"I applaud the direction that the school and the district have taken to really meet the needs of individual students and to be willing to meet those needs," the nation's top education official said after a tour of a technical school in Florence.
Accompanied by State Education Superintendent Molly Spearman, Lt. Gov. Pamela Evette and U.S. Rep. Tom Rice, DeVos' visit comes amid ongoing debate about how to improve South Carolina's education system, with legislative leaders and the governor saying they're placing a priority on the issue this session. On Thursday, a House subcommittee unanimously voted to send an education overhaul bill to the full Education Committee.
Gov. Henry McMaster, who has asked officials for a study of the decades-old formula that determines how districts are funded, pledged in his State of the State address last month that "the words 'Corridor of Shame' will be a distant memory," recalling the phrase coined in a 2005 documentary that depicted decrepit conditions and deteriorating buildings.
Dozens of rural districts were part of a decades-old lawsuit over education funding. In a 1999 ruling, justices coined the phrase "minimally adequate education," immediately bothering many people who thought South Carolina should aspire to being more than adequate at something as important as public education.
The state Supreme Court, which ruled in 2014 that rural schools had violated the South Carolina Constitution by failing to provide each student with quality education, ultimately closed the case, ruling that officials had resolved the overarching dispute.
Some improvements in the area have come at the behest of the state Education Department, which in recent years has taken control of several districts in attempt to get them on firmer financial footing. On Thursday, DeVos said she was encouraged to see improvements like a more diverse curriculum that have come since last year, when Spearman declared a state of emergency in Florence School District Four and took over its management.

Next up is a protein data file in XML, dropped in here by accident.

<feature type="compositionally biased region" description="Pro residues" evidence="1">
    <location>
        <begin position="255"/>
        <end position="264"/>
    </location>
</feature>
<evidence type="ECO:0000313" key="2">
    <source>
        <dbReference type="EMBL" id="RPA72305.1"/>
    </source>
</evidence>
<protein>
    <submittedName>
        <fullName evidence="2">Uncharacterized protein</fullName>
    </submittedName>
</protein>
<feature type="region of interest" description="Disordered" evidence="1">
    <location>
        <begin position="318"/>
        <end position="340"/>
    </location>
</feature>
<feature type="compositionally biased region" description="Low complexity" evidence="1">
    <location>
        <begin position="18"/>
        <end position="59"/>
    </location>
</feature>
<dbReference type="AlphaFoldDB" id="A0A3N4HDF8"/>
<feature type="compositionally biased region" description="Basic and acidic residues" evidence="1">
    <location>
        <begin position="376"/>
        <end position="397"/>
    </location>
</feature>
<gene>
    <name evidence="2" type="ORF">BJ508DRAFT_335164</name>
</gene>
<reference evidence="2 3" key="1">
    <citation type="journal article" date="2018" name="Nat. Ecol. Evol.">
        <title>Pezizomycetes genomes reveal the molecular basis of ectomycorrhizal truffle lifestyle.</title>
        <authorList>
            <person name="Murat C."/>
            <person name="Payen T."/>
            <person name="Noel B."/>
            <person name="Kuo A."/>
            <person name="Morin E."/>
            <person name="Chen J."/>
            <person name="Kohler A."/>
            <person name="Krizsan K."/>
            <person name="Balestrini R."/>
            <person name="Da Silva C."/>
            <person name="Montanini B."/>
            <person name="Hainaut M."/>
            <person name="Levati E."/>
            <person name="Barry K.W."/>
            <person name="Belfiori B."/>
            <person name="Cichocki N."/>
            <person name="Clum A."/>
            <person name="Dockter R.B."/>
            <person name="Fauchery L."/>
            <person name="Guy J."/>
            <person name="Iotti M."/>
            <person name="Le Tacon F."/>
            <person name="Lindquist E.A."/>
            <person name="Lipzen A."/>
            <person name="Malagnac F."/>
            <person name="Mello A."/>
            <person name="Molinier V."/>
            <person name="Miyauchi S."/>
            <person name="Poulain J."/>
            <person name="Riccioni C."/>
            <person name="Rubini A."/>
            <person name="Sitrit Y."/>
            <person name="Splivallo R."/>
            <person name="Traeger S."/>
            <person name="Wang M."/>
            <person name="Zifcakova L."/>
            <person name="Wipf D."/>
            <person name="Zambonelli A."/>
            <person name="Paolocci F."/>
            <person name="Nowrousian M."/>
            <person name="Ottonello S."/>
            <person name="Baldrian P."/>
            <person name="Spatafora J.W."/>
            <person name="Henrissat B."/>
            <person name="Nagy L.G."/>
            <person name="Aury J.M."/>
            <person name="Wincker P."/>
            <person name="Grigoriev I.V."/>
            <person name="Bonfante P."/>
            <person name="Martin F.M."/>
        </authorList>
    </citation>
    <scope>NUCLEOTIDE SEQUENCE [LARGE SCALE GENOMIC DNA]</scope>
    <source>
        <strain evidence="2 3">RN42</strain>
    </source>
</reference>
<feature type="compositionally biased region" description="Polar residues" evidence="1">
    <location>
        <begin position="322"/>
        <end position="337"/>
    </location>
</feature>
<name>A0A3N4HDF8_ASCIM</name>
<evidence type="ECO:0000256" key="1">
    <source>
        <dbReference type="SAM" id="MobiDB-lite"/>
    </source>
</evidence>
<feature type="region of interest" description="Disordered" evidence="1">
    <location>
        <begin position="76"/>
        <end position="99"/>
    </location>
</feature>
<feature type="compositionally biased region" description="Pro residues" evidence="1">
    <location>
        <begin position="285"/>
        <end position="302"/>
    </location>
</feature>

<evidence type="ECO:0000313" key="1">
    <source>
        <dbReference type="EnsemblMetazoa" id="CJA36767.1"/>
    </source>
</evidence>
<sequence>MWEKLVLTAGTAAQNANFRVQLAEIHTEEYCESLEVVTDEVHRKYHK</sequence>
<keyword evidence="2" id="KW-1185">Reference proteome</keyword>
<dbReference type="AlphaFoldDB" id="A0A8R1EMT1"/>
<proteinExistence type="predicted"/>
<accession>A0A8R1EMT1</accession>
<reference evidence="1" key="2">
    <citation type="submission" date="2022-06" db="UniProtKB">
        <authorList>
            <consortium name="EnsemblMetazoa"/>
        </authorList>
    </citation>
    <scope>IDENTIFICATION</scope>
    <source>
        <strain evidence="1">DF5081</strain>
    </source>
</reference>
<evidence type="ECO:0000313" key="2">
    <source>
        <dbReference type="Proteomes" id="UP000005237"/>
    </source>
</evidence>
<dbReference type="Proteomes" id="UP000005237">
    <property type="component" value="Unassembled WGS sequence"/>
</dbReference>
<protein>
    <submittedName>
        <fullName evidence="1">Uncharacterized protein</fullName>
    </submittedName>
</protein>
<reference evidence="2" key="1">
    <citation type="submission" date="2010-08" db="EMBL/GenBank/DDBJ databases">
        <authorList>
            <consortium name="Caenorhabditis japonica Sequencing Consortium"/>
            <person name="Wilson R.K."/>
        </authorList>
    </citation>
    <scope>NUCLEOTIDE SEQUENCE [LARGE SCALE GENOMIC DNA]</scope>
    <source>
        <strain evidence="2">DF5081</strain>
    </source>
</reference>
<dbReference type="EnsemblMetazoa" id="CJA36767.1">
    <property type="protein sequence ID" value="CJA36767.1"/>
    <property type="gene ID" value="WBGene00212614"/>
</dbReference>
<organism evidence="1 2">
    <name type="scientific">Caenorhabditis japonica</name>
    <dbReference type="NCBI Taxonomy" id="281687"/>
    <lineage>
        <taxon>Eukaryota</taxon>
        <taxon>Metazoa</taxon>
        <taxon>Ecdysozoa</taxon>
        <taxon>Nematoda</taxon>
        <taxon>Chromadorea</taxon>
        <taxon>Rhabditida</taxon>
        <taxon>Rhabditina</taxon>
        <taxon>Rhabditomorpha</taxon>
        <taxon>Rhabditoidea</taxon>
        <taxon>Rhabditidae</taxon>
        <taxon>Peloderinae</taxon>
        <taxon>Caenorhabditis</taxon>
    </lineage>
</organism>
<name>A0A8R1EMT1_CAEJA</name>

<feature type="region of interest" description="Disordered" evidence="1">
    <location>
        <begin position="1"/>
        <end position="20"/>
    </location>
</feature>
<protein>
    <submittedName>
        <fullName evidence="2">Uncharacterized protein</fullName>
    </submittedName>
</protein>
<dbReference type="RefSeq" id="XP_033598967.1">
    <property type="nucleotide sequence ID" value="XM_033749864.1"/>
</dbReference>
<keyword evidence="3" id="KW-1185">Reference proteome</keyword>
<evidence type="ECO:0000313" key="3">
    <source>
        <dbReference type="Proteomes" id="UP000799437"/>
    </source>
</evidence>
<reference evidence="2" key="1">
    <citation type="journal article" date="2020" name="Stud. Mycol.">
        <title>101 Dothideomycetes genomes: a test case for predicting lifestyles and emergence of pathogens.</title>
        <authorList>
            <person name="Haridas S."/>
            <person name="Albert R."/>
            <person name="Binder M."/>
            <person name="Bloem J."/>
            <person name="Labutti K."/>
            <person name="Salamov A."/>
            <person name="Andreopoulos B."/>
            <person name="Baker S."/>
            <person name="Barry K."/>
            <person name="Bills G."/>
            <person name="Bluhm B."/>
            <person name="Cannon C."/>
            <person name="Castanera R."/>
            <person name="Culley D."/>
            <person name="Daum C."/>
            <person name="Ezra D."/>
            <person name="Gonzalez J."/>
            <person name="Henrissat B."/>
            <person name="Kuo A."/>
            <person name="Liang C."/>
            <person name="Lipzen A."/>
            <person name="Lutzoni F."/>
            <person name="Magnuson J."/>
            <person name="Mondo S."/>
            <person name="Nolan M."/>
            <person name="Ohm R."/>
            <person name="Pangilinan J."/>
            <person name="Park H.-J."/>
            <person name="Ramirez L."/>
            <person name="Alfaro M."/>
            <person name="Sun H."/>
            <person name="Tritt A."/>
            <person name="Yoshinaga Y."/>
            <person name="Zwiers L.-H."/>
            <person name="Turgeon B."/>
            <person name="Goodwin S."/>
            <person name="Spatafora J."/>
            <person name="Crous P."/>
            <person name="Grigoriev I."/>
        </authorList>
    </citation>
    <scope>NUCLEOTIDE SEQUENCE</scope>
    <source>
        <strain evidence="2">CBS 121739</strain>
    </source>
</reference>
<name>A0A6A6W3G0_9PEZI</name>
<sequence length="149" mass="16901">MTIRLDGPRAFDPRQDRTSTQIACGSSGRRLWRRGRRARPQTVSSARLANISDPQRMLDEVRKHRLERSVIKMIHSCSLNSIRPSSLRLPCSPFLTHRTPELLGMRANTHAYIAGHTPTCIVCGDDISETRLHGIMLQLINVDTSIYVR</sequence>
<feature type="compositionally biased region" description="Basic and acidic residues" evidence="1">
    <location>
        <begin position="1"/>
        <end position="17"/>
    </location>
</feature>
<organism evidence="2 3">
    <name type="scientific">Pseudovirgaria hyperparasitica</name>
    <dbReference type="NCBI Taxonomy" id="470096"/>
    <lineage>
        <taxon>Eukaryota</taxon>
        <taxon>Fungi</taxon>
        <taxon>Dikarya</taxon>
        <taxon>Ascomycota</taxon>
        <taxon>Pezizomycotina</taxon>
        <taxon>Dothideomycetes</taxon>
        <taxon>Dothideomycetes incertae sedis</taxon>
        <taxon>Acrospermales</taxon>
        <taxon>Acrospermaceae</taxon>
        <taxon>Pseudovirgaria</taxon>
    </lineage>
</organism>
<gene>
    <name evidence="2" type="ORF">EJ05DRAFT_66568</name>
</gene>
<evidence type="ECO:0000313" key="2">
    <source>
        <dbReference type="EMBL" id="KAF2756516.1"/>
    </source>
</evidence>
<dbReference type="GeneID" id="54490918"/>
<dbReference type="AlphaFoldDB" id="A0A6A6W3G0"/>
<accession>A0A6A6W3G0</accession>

"The course correction that's been made has been terrific," DeVos said.
Officials say administrative costs in the district had been more than $1.2 million annually. By sharing some services with neighboring districts, state officials say they've saved over $600,000 in the struggling district's budget. Officials are hopeful that educational successes will continue to grow once the district is on surer financial footing.
In a sprawling complex of buildings that houses several Florence Four schools, DeVos and the other officials spent time with students in several classrooms and observed a demonstration of the drone club in the gymnasium. Bryan McFadden, a Timmonsville High School senior whose older siblings have already graduated, said he knows he's getting opportunities that weren't available to them in years past.
"There's certainly more stuff that they offer now," said McFadden, who will be able to get his drone certification by the time he graduates. "I never thought that my senior year I'd be in the drone club."
"There are so many things that I didn't think about when I was in school," Evette said. "You know more than just how to fly it. You know how it works."
"We didn't have drones," DeVos added, with a laugh.
Thanking DeVos for bringing attention not just to the state's struggles but also its efforts to improve, Spearman said she's optimistic South Carolina's education system will keep making strides, although the process will be a tough one.
"We have a great need, but we have great potential," Spearman said. "We're willing to put extra money in areas that are willing to collaborate."
Meg Kinnard can be reached at http://twitter.com/MegKinnardAP